|Date/Time||Mon, Jan 24 @ 5:00 PM – 6:30 PM|
WBEZ’s Race, Class and Communities reporter Natalie Moore recently traveled to Finland to learn more about the country’s open prisons and the philosophy that guides its unique approach to punishment. Her reporting highlighted the stark contrasts between the Nordic and American criminal justice systems.
Join WBEZ and the University of Chicago’s Center for Effective Government for an event exploring different models of prisoner rehabilitation and the potential for local reform. Natalie will share her experience inside Finland’s open prisons and provide an inside look into her reporting. The event will also feature a panel discussion about the future of the American criminal justice system.
Virtual attendees will have an opportunity to ask questions and share their thoughts on justice and imprisonment during the discussion.
Natalie Moore’s reporting from Finland was made possible by a grant from the Richard C. Longworth Media Fellowship Program, funded by the Clinton Family Foundation and supported by the Chicago Council on Global Affairs and the Pulitzer Center.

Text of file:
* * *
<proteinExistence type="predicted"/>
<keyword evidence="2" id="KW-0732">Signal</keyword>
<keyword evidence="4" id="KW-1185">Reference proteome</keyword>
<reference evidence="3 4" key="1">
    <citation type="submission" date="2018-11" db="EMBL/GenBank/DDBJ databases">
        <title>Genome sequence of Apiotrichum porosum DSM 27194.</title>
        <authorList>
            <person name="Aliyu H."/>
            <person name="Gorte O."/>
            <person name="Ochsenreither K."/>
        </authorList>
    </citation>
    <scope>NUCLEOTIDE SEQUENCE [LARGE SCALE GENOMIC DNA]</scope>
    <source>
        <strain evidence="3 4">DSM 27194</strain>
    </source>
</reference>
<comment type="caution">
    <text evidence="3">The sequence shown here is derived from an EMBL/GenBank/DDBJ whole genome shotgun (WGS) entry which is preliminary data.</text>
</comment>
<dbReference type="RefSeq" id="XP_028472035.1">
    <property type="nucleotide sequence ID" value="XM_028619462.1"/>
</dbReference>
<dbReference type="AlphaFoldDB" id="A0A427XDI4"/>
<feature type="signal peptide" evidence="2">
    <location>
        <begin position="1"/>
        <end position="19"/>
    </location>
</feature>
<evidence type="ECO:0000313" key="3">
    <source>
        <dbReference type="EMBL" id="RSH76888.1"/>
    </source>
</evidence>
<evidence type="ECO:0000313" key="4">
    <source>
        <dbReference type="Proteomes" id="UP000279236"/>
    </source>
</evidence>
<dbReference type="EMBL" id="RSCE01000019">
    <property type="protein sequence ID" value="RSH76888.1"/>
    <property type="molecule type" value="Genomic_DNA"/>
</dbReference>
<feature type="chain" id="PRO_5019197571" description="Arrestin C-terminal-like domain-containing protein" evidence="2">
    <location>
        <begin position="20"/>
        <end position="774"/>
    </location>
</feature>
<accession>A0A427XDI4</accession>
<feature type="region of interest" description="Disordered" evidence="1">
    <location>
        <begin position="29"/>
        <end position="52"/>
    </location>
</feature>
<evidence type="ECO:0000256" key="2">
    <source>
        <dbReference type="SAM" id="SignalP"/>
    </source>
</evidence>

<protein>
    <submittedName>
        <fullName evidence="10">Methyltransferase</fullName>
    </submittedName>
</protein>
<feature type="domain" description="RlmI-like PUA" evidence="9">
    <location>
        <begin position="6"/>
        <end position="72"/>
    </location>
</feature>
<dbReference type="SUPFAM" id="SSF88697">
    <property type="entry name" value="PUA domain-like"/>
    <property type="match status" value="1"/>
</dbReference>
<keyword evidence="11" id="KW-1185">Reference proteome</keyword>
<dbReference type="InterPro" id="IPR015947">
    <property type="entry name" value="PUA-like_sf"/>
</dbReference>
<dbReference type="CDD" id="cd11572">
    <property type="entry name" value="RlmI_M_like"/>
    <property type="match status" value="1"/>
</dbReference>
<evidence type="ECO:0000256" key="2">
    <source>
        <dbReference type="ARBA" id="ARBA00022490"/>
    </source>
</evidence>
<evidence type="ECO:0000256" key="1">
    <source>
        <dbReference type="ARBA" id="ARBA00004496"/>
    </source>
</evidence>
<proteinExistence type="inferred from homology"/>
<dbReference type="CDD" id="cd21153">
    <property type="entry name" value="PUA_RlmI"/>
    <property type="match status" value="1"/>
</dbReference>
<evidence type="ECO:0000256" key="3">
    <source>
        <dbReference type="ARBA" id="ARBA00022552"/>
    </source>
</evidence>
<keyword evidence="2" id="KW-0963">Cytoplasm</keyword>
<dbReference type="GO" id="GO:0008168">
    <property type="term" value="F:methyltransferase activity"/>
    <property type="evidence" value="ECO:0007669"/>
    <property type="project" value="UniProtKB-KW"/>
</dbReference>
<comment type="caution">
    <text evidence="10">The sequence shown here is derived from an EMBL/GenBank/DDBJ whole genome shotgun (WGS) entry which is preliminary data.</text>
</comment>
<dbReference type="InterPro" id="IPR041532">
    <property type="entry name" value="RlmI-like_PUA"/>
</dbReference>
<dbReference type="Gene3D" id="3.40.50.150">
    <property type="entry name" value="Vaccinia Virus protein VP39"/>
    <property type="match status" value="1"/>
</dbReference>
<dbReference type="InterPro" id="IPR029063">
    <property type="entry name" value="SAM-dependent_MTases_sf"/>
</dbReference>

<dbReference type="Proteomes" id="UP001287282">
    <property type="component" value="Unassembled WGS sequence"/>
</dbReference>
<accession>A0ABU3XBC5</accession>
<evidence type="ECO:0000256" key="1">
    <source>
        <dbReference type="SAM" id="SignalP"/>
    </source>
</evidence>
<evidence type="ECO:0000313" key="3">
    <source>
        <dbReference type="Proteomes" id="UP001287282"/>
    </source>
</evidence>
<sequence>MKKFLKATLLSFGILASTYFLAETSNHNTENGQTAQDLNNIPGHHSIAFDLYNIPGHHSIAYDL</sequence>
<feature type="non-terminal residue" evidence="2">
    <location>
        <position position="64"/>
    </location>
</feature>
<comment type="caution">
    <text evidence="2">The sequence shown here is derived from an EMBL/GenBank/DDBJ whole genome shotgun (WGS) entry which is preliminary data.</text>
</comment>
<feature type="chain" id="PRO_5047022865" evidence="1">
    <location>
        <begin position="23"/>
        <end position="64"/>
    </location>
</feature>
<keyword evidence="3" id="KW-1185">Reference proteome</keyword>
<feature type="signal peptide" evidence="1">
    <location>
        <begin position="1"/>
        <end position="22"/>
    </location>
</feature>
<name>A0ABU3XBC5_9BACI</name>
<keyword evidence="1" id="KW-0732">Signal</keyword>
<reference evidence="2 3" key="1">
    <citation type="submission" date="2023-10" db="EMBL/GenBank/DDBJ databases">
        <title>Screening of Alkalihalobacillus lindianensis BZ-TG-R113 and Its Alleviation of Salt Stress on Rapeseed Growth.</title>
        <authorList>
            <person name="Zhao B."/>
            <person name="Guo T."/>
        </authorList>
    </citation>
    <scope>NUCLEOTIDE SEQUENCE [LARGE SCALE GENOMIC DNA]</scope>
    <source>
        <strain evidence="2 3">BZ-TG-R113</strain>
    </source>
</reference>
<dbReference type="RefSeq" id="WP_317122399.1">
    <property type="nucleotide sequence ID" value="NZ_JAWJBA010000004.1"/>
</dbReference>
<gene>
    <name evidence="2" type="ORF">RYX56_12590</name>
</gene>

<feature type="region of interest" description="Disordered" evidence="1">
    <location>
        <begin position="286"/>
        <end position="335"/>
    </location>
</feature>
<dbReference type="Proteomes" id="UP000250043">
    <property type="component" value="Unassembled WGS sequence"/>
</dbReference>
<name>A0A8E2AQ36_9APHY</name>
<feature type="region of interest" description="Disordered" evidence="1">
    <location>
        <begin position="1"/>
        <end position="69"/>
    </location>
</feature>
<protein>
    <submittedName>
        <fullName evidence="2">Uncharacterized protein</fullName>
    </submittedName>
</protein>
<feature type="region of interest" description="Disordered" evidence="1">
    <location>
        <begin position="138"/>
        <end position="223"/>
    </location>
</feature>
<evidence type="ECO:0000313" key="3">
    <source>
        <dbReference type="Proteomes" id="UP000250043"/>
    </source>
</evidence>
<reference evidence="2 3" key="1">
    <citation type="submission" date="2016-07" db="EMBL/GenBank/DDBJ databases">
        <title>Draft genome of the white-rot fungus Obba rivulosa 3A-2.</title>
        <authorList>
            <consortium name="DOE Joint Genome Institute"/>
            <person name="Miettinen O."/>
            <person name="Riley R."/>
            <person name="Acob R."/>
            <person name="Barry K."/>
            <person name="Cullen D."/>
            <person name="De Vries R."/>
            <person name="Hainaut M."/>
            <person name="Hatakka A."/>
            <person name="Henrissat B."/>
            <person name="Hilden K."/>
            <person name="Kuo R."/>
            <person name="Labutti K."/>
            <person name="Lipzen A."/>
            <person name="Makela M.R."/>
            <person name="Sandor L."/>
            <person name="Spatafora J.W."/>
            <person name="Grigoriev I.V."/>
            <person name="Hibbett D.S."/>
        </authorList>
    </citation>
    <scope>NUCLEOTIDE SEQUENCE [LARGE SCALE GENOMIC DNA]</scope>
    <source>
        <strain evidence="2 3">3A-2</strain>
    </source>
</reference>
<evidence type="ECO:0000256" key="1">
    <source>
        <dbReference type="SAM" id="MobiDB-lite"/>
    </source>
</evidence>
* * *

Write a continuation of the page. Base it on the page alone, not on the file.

About Natalie: Natalie Moore is a 2021 University of Chicago Center for Effective Government Senior Practitioner Fellow. Her enterprise reporting has tackled race, housing, economic development, food injustice and violence. Natalie’s work has been broadcast on the BBC, Marketplace and NPR’s Morning Edition, All Things Considered and Weekend Edition. Natalie is the author of The South Side: A Portrait of Chicago and American Segregation, winner of the 2016 Chicago Review of Books award for nonfiction and a Buzzfeed best nonfiction book of 2016. She is also co-author of The Almighty Black P Stone Nation: The Rise, Fall and Resurgence of an American Gang and Deconstructing Tyrone: A New Look at Black Masculinity in the Hip-Hop Generation.
About the Center for Effective Government (CEG): Founded in 2019 within the University of Chicago’s Harris School of Public Policy, the CEG aims to strengthen democratic institutions and improve the government’s capacity to solve public problems.